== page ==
Clippesby Church and Countryside Norfolk
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Pruning the Vine

Homily for Fifth Sunday of Easter 2015

 

‘Blessed assurance, Jesus is mine!’ Anyone who was brought up in chapel rather than church will be familiar with the song. No doubts or misgivings are expressed in the words. But the words of our Gospel reading this morning rule out such complacency. The fruitless branch is summarily severed. God lops it off. It’s as ruthless and unsparing as closure of Woolworths (Mike still hasn’t got over that)! St. John, who is sometimes thought of as a gentle and reflective soul, is actually far harsher than St. Paul here. Paul makes many comparisons between the Church and the human body, but he never suggests that God amputates the bits that don’t work.

 

So let’s look at this passage a bit more closely. Jesus is the vine. His disciples are the branches. The relationship with Christ and with fellow Christians is about love and service. Without love it doesn’t exist. In our Confirmation Class last week we explored the nature of God, and we found that love is always at the heart of God. The essence of God’s nature and our relationship with Him is captured in our Epistle reading. John writes this when he is old and close to death. You can almost imagine the congregation in the little church in Ephesus leaning forward to catch his last whispered words, ‘Beloved, let us love one another, because love is from God; everyone who loves is born of God and knows God. Whoever does not love does not know God, for God is love.’

 

Many Christians throughout the ages have worried about the fruitless branch that will be ‘thrown into the fire and burned,’ fearing it might be them. Useless branches will be incinerated. It’s an awful thought, but, of course, it will not come to that. The whole passage is lit up, not by the fires of hell, but by the light of glory, by the persuasion that the Father’s love will not let us go. ‘Abide in me,’ says Jesus, ‘as I abide in you.’ As with a partner, or a spouse, or a really close friend, so it is with our Lord. To ‘abide’ in each other, to stay in love, is not a matter of mood or emotion. It is an act of will. Anyone who has been in a relationship with another human being for a long time will know that staying together isn’t just about our emotions – it’s an act of will and a conscious decision to work at the relationship. It’s a task as well as a gift. And it’s a task that Jesus is much better at than we are. That’s why we can live in hope and joyful expectation.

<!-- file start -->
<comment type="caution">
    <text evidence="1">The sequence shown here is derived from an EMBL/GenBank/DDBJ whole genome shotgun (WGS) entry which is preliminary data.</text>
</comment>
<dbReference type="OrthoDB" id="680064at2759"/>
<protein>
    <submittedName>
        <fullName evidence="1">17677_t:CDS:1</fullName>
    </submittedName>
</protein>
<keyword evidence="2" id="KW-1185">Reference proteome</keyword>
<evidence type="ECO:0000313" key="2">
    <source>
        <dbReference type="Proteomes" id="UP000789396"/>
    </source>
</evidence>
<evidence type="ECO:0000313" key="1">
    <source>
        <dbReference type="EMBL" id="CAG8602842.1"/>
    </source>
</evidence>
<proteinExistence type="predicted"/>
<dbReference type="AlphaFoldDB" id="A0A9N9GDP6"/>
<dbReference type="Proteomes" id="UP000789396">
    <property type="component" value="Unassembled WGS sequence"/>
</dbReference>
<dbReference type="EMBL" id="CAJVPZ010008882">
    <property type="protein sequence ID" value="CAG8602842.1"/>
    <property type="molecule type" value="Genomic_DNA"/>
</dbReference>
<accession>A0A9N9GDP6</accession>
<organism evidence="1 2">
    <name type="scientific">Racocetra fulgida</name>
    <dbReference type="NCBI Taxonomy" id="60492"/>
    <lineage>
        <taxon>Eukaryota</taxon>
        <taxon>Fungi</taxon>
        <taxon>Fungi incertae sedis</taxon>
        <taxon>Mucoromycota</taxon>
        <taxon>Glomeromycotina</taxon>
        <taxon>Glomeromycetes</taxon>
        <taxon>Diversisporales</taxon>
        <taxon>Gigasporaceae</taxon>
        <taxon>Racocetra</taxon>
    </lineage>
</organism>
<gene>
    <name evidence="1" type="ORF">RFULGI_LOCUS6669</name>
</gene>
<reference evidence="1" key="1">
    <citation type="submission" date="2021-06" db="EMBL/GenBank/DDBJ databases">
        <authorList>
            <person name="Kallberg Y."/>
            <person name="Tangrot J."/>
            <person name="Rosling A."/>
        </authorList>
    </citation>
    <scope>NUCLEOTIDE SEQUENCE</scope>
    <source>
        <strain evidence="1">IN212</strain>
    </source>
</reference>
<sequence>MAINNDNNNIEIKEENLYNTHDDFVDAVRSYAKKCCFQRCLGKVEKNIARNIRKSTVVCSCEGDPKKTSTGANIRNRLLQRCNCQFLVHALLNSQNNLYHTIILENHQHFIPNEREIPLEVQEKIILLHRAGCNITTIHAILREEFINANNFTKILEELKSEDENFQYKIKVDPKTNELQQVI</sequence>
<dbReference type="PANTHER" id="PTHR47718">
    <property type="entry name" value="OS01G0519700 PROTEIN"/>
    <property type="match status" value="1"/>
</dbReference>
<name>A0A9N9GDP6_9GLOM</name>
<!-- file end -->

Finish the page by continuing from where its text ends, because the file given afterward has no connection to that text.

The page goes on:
But although we are spared the fire, we will not escape the proverbial knife. To be fruitful we need to be pruned. Poppy had a packet of sweet pea seeds last Sunday that she was going to plant. I don’t know whether sweet peas need pruning, but I do know that, had they been tomato seeds, then she would have needed to take out all the side shoots in order for the plants to thrive and bear fruit. We need to allow God to guide us in pruning those things in our lives that would hinder our spiritual growth.

 

In reality, the grapevine has two kinds of branches. One is fruit-bearing and the other is not. The non-fruit-bearing branches have to be pruned so that they don’t sap the energy and strength of the plant. It’s the same with those side shoots on tomato plants. The vine won’t produce a good crop without pruning. We are all meant to bear fruit in one way or another. Jesus says that He is the whole vine, and we are the branches. We are not separate from Jesus. We are all part of the same plant. We dwell in Him and He is us, so that His life and His love flows through us and in us.

 

Tradition has it that the Ethiopian in our reading from Acts went back home and started to evangelise Ethiopia. Certainly the Christian Coptic Church in Ethopia is very ancient, far more ancient than the Church in this country. Through the witness of a few, the Early Church grew in faith and in numbers. So may it be with us.

Amen.

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